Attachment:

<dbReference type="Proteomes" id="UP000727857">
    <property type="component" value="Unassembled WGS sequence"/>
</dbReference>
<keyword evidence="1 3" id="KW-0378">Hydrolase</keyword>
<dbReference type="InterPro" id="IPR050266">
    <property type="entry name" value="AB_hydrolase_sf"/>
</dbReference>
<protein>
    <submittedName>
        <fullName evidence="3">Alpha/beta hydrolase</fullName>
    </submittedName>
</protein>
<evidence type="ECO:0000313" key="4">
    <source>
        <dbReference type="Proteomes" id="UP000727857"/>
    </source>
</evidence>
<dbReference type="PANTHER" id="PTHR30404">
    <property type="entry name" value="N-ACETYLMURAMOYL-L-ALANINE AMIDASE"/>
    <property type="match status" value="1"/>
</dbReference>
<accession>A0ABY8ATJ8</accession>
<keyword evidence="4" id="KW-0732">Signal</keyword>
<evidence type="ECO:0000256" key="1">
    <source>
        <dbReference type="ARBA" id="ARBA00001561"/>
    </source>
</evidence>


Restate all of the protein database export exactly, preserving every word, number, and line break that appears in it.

<dbReference type="Proteomes" id="UP000727857">
    <property type="component" value="Unassembled WGS sequence"/>
</dbReference>
<keyword evidence="1 3" id="KW-0378">Hydrolase</keyword>
<dbReference type="InterPro" id="IPR050266">
    <property type="entry name" value="AB_hydrolase_sf"/>
</dbReference>
<protein>
    <submittedName>
        <fullName evidence="3">Alpha/beta hydrolase</fullName>
    </submittedName>
</protein>
<evidence type="ECO:0000313" key="4">
    <source>
        <dbReference type="Proteomes" id="UP000727857"/>
    </source>
</evidence>
<dbReference type="PANTHER" id="PTHR30404">
    <property type="entry name" value="N-ACETYLMURAMOYL-L-ALANINE AMIDASE"/>
    <property type="match status" value="1"/>
</dbReference>
<accession>A0ABY8ATJ8</accession>
<keyword evidence="4" id="KW-0732">Signal</keyword>
<evidence type="ECO:0000256" key="1">
    <source>
        <dbReference type="ARBA" id="ARBA00001561"/>
    </source>
</evidence>